Suppression of acute symptoms
Whenever your allergic reaction is on the run, there is the hazard of new sensitisations to other allergens (your mucuous membranes become permeable to allergenic molecules). Therefore, it is necessary to stop the allergic reaction in order to avoid more complications, e.g. increasing or additional sensitisations or asthma. The following categories of drugs and treatment may be combined for better efficiency.
There are three major groups of anti-allergic drugs:
mast cell stabilizers:
Allergic subjects produce too many antibodies. They circulate with the blood and bind preferably to the mast cells in the mucosa. Mast cells are somewhat bigger than the cells of the rest of the tissue. When a certain amount of bindings has taken place, the mast cell releases histamine and several other messenger substances.
Histamine causes a swelling of the surrounding, in order to wash out the suspected enemy by means of increased blood supply and secretion. The other substances that are released cause the immuno system to produce more antibodies - more antibodies lead to more bindings to the mast cell ....
Mast cell stabilizers help the mast cell to tolerate a greater number of antibody bindings on itself without releasing all those unwelcome substances. Mast cell stabilzers are only effective when applied BEFORE the allergic reaction starts. Do not expect immediate relief after intake, the effect will be on reactions that shall take place after an hour or later. As the substance is affecting the mast cells only for limited time, it will be necessary to repeat the application several times a day.
Antihistamines neutralize the effects of histamine. They help to reduce the swelling and secretion even when the allergic reaction has already begun. Older antihistamines often used to make people tired after congestion as a side effect, the new generation does not. One can either take them in as a pill, or use sprays and eye drops for local application with quicker onset of the effect.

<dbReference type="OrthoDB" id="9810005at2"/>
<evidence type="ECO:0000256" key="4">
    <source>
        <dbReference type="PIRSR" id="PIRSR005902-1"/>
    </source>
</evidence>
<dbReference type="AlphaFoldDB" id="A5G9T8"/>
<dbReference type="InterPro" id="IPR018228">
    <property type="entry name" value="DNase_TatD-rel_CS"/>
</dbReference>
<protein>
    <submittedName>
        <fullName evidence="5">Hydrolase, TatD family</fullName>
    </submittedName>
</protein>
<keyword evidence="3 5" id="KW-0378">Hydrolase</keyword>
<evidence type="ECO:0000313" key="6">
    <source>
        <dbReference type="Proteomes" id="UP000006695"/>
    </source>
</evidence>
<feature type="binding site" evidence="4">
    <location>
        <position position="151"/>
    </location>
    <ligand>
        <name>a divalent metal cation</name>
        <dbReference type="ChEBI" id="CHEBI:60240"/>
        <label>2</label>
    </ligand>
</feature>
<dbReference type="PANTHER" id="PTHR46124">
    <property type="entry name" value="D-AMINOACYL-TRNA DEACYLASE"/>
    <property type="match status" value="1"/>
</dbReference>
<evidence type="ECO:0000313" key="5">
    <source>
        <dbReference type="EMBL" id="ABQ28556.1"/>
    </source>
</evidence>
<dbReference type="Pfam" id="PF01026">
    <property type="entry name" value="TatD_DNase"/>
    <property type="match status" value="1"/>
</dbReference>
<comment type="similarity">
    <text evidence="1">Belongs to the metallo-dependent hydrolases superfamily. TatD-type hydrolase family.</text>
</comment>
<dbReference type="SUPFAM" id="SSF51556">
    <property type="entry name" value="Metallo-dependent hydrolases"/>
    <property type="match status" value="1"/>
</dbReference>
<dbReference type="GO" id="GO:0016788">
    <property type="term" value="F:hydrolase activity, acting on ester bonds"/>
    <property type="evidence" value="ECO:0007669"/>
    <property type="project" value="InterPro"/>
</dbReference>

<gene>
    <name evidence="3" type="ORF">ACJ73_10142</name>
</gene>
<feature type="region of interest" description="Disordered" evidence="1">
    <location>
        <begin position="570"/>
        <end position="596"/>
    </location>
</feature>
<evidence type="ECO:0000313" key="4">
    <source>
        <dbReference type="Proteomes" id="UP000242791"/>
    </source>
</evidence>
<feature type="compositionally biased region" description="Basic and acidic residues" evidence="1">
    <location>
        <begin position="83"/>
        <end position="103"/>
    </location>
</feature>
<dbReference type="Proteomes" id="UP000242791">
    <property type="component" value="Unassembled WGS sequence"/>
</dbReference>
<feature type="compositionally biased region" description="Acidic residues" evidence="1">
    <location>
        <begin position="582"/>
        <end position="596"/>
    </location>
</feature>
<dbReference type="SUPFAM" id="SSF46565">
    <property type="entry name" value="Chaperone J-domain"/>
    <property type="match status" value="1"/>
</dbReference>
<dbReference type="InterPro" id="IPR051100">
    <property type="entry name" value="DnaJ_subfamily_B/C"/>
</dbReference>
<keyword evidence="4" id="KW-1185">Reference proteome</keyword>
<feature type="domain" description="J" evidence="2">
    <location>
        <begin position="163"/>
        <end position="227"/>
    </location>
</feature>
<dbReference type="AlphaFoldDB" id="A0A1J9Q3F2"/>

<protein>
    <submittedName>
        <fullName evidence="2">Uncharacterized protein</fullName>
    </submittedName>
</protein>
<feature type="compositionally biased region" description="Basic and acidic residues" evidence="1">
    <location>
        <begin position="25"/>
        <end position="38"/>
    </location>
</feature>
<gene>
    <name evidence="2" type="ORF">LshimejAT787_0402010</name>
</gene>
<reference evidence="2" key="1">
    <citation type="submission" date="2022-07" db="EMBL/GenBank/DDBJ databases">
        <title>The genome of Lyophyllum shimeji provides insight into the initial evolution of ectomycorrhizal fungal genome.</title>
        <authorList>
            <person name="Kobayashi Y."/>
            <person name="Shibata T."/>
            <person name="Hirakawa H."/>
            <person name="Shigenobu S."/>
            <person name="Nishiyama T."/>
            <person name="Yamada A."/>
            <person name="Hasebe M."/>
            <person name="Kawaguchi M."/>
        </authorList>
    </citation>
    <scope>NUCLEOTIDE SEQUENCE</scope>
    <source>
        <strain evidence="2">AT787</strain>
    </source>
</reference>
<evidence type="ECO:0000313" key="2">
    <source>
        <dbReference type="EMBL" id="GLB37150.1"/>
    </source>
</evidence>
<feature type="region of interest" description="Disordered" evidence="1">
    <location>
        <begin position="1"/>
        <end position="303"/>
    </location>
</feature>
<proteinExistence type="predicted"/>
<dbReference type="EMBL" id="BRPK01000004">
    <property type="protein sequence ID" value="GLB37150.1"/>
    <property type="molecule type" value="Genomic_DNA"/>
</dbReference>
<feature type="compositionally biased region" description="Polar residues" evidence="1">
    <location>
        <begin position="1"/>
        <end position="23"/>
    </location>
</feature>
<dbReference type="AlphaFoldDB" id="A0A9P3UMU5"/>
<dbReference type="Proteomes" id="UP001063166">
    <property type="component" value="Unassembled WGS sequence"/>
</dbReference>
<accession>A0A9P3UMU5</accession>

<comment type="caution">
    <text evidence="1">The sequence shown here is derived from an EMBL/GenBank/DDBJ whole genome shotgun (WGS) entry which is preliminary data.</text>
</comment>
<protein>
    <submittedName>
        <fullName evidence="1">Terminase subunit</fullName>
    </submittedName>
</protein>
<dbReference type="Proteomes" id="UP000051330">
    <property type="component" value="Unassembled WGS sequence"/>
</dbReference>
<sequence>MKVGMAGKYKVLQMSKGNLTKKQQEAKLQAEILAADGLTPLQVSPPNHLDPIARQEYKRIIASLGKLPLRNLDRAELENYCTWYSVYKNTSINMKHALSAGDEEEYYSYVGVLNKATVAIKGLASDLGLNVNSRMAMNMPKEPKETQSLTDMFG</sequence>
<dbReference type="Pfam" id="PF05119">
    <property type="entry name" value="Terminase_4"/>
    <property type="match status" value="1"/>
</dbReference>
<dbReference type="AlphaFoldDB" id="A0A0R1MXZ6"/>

Antihistamines are the most widespread antialleric drugs. Some are offered as a combination of an antihistamine and other antiallergic substances, such as corticosteroids.
Although there is a fear in wide parts of the population of adverse effects, corticosteroids are useful for treatment of allergic symptoms. They defend the inflammatory processes which are an important part of the allergic reaction. For allergy treatment purposes, application as nasal spray is the most convenient way. Oral intake or injection may lead to adverse reactions in higher and repeatedly given doses.
Unspecific antbodies against human IgE have been produced in mice. The idea was to apply these antibodies to allergic patients in order to unspecifically block circulating IgEs (they are responsible for the allergic reactions). This anti-IgE is applied subcutaneaous every two - four weeks and should neutralize the circulating IgE antibodies. In practise, only patients with a low total IgE level have been effectively treated, as higher doses necessary for binding of higher Ige levels had adverse reactions.
are seldom effective compared to the drugs described above. In most cases, the effetiveness does not last for longer time. Finally, also other methods, as for instance akupunture or akupressure, may help to ease the symptoms.